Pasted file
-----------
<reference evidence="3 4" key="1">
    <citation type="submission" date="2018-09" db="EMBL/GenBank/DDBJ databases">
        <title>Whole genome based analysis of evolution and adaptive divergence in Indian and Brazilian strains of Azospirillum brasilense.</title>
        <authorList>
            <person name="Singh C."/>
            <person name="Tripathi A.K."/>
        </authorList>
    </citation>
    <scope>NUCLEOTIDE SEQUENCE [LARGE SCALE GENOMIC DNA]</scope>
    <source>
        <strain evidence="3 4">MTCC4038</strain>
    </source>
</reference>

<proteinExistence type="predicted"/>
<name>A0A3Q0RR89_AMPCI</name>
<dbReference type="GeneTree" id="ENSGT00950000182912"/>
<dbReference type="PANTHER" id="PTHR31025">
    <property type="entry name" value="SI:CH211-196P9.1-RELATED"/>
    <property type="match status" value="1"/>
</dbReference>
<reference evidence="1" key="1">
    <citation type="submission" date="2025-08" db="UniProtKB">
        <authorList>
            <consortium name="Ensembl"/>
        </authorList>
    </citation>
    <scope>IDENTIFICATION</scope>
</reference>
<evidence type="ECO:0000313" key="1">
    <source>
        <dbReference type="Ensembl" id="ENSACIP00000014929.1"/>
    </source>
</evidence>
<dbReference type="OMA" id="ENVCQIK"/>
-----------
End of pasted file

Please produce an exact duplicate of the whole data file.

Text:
<reference evidence="3 4" key="1">
    <citation type="submission" date="2018-09" db="EMBL/GenBank/DDBJ databases">
        <title>Whole genome based analysis of evolution and adaptive divergence in Indian and Brazilian strains of Azospirillum brasilense.</title>
        <authorList>
            <person name="Singh C."/>
            <person name="Tripathi A.K."/>
        </authorList>
    </citation>
    <scope>NUCLEOTIDE SEQUENCE [LARGE SCALE GENOMIC DNA]</scope>
    <source>
        <strain evidence="3 4">MTCC4038</strain>
    </source>
</reference>

<proteinExistence type="predicted"/>
<name>A0A3Q0RR89_AMPCI</name>
<dbReference type="GeneTree" id="ENSGT00950000182912"/>
<dbReference type="PANTHER" id="PTHR31025">
    <property type="entry name" value="SI:CH211-196P9.1-RELATED"/>
    <property type="match status" value="1"/>
</dbReference>
<reference evidence="1" key="1">
    <citation type="submission" date="2025-08" db="UniProtKB">
        <authorList>
            <consortium name="Ensembl"/>
        </authorList>
    </citation>
    <scope>IDENTIFICATION</scope>
</reference>
<evidence type="ECO:0000313" key="1">
    <source>
        <dbReference type="Ensembl" id="ENSACIP00000014929.1"/>
    </source>
</evidence>
<dbReference type="OMA" id="ENVCQIK"/>